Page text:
|L with a subdued Clover at fair.|
At the vet check, they talked to L about her birds and explained what they were doing (looking for evidence of mites, lice, and disease), then exclaimed over them ("They're so pretty! I love her color. Oh! This is my favorite little hen so far!") and made a fuss about them, which made L smile. They were checked twice, and both vets thought they looked very healthy.
We got them settled in their cages, and everything seemed fine. Shavings, food, and water, all freshly added. Clover's nearest neighbor was a golden laced cochin bantam pullet. Pearl was next to a fluffy black silkie pullet. All seemed in good order, and we left them for the evening.
We were back early in the morning to check food and water. Pearl was bright-eyed and happy. Clover looked miserable, her eyes closed, her little self hunched up. We added electrolytes to her water, carried her around, visited Pearl. But she simply seemed unhappy. She's normally very vocal and busy, and this withdrawn, dozing little hen was not like her.
I asked one of the poultry superintendents what I should do. She regarded Clover, and said that sometimes, old hens just didn't handle the stress well. Another poultry superintendent came by. They worked at having Clover drink, dipping her beak into the water until she finally started drinking on her own, but she refused her food. Then they had us move Pearl in with her for comfort.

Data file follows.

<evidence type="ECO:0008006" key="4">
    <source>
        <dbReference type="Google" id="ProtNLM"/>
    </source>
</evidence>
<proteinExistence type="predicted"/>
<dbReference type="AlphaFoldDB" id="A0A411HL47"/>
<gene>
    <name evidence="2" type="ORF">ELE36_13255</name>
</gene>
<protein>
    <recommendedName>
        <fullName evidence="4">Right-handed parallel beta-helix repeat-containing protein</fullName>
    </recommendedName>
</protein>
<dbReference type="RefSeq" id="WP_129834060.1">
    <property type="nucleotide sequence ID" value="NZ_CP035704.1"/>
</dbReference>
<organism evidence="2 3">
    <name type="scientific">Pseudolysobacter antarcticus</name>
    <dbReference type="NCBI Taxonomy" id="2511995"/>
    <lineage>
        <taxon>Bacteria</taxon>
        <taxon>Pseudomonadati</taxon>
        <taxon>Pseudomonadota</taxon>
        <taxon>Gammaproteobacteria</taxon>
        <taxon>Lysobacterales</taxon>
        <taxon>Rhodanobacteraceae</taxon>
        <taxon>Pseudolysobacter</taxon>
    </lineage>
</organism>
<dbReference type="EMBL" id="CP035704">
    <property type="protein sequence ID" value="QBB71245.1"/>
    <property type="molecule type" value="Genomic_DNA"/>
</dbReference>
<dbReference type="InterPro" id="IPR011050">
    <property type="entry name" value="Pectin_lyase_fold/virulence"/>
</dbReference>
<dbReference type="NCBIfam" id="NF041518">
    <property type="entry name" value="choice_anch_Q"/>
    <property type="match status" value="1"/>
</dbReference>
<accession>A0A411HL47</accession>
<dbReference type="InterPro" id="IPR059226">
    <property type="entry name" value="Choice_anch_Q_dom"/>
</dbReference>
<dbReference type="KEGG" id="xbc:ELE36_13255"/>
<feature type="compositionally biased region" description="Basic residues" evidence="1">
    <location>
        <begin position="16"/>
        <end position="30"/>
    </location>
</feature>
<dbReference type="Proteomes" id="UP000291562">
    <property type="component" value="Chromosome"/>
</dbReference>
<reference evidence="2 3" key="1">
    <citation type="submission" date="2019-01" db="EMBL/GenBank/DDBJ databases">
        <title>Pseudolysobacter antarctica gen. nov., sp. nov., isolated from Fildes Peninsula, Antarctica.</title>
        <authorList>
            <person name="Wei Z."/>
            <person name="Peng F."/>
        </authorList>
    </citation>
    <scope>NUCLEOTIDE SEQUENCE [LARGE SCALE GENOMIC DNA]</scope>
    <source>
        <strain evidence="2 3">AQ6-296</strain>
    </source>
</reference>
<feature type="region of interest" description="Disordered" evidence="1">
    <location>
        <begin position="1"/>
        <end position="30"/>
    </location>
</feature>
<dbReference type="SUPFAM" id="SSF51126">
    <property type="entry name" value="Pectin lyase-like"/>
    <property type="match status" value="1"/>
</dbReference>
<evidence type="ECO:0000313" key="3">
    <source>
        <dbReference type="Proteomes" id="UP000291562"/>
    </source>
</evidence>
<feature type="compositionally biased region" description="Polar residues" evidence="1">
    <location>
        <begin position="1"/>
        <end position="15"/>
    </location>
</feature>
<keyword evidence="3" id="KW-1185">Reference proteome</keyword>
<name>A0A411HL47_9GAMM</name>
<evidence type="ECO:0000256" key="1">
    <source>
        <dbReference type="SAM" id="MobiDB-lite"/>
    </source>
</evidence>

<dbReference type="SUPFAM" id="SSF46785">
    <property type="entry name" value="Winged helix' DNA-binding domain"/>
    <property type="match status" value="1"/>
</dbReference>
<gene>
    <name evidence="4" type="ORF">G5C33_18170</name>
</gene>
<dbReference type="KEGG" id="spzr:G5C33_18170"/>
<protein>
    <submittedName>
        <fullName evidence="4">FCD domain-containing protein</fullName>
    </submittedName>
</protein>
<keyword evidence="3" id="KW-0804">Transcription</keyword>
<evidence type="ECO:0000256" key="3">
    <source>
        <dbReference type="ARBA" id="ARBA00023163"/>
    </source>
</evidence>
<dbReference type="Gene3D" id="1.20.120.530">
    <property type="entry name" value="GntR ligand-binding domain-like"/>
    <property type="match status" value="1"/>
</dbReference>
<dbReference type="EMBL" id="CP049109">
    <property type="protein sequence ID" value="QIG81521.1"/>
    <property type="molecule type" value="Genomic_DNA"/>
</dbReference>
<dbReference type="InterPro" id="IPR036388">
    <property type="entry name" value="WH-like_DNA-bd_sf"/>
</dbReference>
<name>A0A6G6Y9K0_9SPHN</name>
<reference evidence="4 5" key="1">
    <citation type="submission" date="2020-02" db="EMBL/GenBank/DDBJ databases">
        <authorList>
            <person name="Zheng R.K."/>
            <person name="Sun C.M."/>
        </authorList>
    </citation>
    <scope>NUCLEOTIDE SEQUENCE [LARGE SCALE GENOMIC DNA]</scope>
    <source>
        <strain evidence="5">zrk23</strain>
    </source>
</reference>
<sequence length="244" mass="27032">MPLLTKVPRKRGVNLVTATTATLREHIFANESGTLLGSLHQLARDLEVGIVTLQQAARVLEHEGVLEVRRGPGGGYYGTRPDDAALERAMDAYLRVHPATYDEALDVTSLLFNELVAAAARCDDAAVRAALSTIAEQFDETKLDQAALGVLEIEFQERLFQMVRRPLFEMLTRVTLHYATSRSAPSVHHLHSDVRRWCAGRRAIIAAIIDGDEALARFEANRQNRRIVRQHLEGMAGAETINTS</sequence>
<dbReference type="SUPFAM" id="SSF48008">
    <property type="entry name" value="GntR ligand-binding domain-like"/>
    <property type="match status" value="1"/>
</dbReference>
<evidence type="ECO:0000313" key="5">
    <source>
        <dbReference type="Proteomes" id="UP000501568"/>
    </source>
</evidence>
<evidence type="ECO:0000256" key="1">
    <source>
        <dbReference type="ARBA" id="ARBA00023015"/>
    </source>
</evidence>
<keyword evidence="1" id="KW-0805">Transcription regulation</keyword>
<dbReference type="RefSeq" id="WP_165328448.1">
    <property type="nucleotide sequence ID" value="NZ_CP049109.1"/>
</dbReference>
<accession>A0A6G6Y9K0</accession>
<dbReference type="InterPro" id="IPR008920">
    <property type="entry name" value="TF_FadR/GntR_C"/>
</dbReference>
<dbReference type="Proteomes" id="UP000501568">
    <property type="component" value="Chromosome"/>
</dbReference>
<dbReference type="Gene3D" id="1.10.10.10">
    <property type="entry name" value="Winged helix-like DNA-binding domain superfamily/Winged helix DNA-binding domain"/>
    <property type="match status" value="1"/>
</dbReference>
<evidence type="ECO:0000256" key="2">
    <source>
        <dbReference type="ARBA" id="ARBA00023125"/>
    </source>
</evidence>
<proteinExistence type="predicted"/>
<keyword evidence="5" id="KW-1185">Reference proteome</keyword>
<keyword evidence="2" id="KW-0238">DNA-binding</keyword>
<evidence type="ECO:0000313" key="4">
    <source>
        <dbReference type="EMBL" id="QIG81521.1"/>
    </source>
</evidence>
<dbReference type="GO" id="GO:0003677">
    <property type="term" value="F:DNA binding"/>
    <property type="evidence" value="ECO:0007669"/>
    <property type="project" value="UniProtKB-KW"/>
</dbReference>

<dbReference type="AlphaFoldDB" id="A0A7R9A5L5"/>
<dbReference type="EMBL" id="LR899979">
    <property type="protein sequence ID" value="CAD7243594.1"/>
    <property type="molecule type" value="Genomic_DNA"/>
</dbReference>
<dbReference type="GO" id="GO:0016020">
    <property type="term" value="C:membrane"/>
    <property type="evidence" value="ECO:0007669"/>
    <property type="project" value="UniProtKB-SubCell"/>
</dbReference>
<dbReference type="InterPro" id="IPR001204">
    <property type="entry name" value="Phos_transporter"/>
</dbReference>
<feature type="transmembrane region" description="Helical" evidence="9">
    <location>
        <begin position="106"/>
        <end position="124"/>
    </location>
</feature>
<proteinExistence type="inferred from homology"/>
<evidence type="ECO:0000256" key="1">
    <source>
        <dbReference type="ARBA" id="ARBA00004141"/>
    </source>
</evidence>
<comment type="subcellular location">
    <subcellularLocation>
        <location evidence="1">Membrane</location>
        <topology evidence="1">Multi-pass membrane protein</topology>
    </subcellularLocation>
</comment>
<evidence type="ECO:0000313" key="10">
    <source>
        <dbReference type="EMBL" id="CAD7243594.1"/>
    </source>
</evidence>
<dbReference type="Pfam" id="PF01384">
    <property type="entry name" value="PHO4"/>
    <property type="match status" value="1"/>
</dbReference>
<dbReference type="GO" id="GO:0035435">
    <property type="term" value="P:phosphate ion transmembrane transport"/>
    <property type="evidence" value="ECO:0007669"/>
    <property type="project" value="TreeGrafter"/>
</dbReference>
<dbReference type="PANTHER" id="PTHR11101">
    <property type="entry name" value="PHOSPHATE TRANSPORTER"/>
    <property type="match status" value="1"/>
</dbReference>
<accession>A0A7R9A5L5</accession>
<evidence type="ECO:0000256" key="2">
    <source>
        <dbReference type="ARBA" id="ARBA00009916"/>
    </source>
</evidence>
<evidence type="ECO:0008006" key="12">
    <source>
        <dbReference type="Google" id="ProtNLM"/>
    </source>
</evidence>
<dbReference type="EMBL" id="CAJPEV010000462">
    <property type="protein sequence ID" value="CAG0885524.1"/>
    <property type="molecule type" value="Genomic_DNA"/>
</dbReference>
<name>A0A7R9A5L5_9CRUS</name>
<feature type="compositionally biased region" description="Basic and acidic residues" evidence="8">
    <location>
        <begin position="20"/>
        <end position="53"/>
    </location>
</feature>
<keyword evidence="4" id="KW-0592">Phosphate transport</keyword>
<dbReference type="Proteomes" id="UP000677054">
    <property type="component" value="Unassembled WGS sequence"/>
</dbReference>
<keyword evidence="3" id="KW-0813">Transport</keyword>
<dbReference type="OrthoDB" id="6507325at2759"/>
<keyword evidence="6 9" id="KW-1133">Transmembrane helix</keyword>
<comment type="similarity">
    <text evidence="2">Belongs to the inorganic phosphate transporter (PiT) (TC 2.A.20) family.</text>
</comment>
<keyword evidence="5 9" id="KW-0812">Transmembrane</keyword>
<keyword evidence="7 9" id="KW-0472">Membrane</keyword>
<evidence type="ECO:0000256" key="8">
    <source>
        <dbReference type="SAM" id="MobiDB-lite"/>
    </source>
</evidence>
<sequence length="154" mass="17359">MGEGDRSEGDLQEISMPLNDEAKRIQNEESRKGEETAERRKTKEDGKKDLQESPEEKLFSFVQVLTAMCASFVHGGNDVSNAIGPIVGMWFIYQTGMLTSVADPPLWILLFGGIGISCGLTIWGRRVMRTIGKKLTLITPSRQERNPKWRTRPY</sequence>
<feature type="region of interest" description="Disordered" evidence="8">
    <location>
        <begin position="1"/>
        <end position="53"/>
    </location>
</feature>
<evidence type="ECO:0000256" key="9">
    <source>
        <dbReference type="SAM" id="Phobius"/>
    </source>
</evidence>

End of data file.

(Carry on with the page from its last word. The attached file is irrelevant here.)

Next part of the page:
They felt she was just confused and stressed and dehydrated, not sick. We walked around the fair and came back, then spent the rest of the afternoon checking on them both. One of Pearl's neighbors -- a big white meat bird -- reached through the cage and pecked at Pearl's comb, making it bleed. L changed bedding, refilled water and feed cups, swept the aisles, and offered to help wherever she could.
But by evening, it was clear that Clover was just a very unhappy hen. I withdrew her from the fair, and carried her out to the car, put her in the box next to me in the front seat, and headed home. By the time I pulled her out of the box and carried her to the backyard, her eyes were looking brighter, her head higher.
I put her down on the path by the coop and her old friend Oreo came running to meet us. The two Australorps hurried over, and Thelma noticed a piece of shavings on top of Clover's head. She reached over and picked it off, then regarded Clover as if to say, "Well sugar, where have you been?" Clover basked in the welcome, sighed and clucked, then hopped into the coop.
She and I were both glad she was home.